The state Capitol's Warner chamber was full of children supporting school choice at a January rally.

Busloads of Nebraska’s private school students filled the state Capitol’s Warner Chamber on Thursday morning, donning yellow scarves for the annual school choice rally promoting a bill to allow scholarship tax credits.

State Sen. Lou Ann Linehan introduced the bill (LB670), which would allow private school donors tax credits totaling $10 million the first year. The scholarships would be available for low-income families.

“This legislation empowers parents with additional options to improve academic outcomes for kids in private and public schools,” Linehan said at a news conference after the rally. “It’s an investment in our kids and our state’s future. It will not harm public schools.”

This is the sole school choice bill this year. In past years, senators have introduced bills to allow charter schools but this year decided to focus on the tax credits, which Linehan said will not affect state funding to public schools and would save money by reducing the number of public school students.

This is the third year a scholarship tax credit bill has been introduced. Last year senators opposing the bill called it “bad tax policy” and suggested schools could still reject students they didn’t want.

Gov. Pete Ricketts and Lt. Gov. Mike Foley both spoke at the rally, promoting school choice, which they say allows families to make the best educational choices for their children.

“What we know is every kid learns, but not every kid learns the same way,” Ricketts said.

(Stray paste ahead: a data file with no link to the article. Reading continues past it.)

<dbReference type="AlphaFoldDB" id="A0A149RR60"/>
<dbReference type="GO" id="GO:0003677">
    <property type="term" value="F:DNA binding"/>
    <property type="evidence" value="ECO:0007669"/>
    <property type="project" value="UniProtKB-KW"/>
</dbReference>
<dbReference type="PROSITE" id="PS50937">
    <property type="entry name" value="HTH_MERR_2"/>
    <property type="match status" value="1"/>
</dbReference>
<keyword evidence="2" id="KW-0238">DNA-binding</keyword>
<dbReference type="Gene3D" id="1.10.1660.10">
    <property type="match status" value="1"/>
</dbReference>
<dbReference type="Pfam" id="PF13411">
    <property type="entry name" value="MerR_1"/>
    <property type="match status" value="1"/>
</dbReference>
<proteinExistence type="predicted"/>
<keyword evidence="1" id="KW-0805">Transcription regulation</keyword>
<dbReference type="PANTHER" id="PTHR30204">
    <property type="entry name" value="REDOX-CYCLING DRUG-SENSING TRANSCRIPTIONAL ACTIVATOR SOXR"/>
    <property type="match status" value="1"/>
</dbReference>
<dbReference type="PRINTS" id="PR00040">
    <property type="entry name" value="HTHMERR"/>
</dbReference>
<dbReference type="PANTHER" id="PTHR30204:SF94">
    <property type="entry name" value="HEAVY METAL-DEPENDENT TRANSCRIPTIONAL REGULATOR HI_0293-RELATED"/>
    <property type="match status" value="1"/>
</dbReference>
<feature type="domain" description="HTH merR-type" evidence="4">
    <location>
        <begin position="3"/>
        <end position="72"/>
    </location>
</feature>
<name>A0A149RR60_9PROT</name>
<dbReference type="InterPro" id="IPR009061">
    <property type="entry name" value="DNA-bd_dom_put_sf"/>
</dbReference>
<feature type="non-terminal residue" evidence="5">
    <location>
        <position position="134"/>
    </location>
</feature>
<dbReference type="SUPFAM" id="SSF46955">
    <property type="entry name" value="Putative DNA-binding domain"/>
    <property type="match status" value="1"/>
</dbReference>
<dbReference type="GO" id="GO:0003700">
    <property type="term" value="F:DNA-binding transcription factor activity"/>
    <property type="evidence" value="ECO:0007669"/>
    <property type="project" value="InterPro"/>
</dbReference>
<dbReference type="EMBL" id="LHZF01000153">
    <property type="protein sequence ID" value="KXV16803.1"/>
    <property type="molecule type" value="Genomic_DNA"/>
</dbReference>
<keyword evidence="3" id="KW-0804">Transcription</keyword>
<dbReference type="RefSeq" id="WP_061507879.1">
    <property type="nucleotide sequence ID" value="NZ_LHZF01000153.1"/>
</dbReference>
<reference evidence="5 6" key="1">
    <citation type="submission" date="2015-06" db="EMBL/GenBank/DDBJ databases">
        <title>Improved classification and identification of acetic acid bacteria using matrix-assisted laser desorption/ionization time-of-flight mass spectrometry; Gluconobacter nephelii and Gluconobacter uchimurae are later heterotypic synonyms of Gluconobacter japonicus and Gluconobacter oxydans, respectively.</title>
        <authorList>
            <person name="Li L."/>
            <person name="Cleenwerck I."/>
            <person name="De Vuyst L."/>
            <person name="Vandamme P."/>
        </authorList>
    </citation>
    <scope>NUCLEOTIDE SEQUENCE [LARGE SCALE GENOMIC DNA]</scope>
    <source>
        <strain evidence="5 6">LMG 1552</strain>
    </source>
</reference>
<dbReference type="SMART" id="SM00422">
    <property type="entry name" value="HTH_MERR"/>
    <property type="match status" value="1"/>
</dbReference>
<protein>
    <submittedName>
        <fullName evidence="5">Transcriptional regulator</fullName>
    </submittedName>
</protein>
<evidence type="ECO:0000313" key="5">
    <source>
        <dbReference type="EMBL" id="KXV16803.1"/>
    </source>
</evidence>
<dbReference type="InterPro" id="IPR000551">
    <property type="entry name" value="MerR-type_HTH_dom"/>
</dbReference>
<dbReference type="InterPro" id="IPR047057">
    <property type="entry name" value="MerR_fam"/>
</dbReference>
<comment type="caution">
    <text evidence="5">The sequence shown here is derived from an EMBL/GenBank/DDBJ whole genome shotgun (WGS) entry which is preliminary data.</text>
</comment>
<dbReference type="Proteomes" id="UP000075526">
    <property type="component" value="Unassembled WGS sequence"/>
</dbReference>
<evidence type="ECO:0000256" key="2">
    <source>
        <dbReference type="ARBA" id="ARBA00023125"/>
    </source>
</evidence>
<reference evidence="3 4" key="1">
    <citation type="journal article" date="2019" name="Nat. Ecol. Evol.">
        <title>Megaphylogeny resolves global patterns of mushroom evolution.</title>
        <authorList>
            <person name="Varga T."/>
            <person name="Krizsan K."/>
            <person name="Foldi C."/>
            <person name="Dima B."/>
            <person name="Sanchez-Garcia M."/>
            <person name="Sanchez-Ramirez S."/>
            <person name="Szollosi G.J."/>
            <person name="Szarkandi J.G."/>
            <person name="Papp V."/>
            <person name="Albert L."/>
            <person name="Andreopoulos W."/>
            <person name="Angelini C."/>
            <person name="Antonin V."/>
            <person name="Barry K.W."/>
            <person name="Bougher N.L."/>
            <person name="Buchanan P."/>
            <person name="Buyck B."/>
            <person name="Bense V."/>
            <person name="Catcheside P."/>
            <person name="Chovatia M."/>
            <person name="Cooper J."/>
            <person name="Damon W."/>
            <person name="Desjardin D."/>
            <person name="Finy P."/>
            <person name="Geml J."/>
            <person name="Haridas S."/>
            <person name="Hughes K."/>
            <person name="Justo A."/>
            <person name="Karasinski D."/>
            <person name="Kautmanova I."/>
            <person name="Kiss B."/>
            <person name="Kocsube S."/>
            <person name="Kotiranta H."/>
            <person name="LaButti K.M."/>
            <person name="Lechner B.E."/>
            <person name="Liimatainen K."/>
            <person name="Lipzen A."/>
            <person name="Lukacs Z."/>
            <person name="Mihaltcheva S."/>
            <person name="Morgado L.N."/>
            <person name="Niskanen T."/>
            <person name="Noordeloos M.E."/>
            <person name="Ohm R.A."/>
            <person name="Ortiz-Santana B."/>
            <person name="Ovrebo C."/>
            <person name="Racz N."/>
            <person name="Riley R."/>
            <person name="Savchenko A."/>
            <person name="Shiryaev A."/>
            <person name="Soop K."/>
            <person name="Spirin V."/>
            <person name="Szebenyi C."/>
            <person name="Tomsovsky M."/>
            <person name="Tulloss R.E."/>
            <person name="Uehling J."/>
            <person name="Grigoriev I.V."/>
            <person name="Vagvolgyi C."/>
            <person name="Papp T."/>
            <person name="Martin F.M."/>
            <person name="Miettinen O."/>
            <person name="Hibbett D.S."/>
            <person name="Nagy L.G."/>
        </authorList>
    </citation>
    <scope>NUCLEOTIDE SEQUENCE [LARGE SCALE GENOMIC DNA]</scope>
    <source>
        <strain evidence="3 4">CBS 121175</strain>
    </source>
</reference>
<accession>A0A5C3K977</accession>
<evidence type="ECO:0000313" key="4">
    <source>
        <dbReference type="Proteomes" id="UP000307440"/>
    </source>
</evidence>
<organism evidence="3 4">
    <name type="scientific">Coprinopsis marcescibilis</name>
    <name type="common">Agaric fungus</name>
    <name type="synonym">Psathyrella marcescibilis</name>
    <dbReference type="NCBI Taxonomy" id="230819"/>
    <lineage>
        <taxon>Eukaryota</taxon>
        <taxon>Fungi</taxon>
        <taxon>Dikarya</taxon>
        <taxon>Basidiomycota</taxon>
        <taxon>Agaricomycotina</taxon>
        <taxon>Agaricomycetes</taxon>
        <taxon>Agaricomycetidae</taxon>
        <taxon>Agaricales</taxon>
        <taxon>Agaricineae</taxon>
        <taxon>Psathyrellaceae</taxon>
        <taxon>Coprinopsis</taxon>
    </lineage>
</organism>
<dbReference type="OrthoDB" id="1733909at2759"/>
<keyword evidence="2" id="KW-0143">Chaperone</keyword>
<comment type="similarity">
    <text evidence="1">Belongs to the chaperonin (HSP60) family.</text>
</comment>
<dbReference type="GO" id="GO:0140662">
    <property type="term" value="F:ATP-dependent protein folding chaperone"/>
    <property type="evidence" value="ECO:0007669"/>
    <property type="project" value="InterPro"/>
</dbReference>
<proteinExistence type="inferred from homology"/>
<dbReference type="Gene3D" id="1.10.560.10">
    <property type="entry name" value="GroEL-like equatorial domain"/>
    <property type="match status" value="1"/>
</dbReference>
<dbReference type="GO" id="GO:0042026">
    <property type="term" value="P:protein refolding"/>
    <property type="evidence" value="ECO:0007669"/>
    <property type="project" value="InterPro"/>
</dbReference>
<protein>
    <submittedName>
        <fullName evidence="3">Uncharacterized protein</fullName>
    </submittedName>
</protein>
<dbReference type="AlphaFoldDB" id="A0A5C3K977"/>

Ricketts said a scholarship tax credit is one of the ways the state can increase education choices for families.

Other ways to increase school choice, he said, include the state-funded scholarship program for college students he’s proposed and changing the state’s school accountability system to an A-F grading system.

Now schools are classified as excellent, great, good or needs improvement based on several performance measures, a system he says most people don’t understand as well as letter grades.

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Speakers said there are good public schools but they don’t work for every child.

April Garcia, a parent whose daughter attends Christ Lincoln School, said a scholarship allowed her to make the best choice for her daughter without having to work two or three jobs to pay tuition.

Her daughter was in a public school where the student-to-teacher ratio was 24 to 1, she said. Her parochial school class had 12 students.

“While (the larger class size) was manageable in most classrooms I realized some of my daughter's needs were not being addressed and the teacher's available time was not allowing her to flourish," Garcia said.

Reach the writer at 402-473-7226 or mreist@journalstar.com.

On Twitter @LJSreist.


Education reporter

Margaret Reist is a Lincoln native, the mom of three high school graduates now navigating college and an education junkie who covers students, teachers and policymakers inside and outside the K-12 classroom.

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